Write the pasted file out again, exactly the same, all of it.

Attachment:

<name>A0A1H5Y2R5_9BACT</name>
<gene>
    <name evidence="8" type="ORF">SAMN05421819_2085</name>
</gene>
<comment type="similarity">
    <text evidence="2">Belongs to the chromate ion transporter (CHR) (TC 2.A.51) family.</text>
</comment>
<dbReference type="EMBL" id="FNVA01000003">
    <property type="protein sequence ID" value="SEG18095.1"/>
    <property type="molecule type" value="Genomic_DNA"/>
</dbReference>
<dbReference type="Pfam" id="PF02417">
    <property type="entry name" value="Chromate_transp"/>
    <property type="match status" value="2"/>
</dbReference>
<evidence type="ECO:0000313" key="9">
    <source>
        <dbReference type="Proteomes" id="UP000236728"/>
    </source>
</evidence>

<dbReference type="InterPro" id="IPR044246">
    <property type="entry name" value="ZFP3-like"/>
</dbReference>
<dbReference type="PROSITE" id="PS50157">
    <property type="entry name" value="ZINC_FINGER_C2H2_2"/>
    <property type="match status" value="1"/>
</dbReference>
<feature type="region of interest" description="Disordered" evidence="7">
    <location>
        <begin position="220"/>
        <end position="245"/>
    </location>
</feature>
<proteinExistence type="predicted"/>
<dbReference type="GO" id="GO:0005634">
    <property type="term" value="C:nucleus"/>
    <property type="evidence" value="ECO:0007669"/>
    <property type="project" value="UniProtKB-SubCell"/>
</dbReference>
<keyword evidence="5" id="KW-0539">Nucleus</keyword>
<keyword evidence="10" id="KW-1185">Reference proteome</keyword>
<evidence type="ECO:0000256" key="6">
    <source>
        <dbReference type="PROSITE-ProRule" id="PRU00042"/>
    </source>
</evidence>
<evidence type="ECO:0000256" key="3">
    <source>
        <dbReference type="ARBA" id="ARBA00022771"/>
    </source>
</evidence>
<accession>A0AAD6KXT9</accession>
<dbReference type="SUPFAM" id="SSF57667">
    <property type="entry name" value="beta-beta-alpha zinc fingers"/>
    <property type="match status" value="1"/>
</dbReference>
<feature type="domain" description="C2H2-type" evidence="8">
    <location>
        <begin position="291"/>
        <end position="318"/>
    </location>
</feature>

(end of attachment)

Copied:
<name>A0A1H5Y2R5_9BACT</name>
<gene>
    <name evidence="8" type="ORF">SAMN05421819_2085</name>
</gene>
<comment type="similarity">
    <text evidence="2">Belongs to the chromate ion transporter (CHR) (TC 2.A.51) family.</text>
</comment>
<dbReference type="EMBL" id="FNVA01000003">
    <property type="protein sequence ID" value="SEG18095.1"/>
    <property type="molecule type" value="Genomic_DNA"/>
</dbReference>
<dbReference type="Pfam" id="PF02417">
    <property type="entry name" value="Chromate_transp"/>
    <property type="match status" value="2"/>
</dbReference>
<evidence type="ECO:0000313" key="9">
    <source>
        <dbReference type="Proteomes" id="UP000236728"/>
    </source>
</evidence>

<dbReference type="InterPro" id="IPR044246">
    <property type="entry name" value="ZFP3-like"/>
</dbReference>
<dbReference type="PROSITE" id="PS50157">
    <property type="entry name" value="ZINC_FINGER_C2H2_2"/>
    <property type="match status" value="1"/>
</dbReference>
<feature type="region of interest" description="Disordered" evidence="7">
    <location>
        <begin position="220"/>
        <end position="245"/>
    </location>
</feature>
<proteinExistence type="predicted"/>
<dbReference type="GO" id="GO:0005634">
    <property type="term" value="C:nucleus"/>
    <property type="evidence" value="ECO:0007669"/>
    <property type="project" value="UniProtKB-SubCell"/>
</dbReference>
<keyword evidence="5" id="KW-0539">Nucleus</keyword>
<keyword evidence="10" id="KW-1185">Reference proteome</keyword>
<evidence type="ECO:0000256" key="6">
    <source>
        <dbReference type="PROSITE-ProRule" id="PRU00042"/>
    </source>
</evidence>
<evidence type="ECO:0000256" key="3">
    <source>
        <dbReference type="ARBA" id="ARBA00022771"/>
    </source>
</evidence>
<accession>A0AAD6KXT9</accession>
<dbReference type="SUPFAM" id="SSF57667">
    <property type="entry name" value="beta-beta-alpha zinc fingers"/>
    <property type="match status" value="1"/>
</dbReference>
<feature type="domain" description="C2H2-type" evidence="8">
    <location>
        <begin position="291"/>
        <end position="318"/>
    </location>
</feature>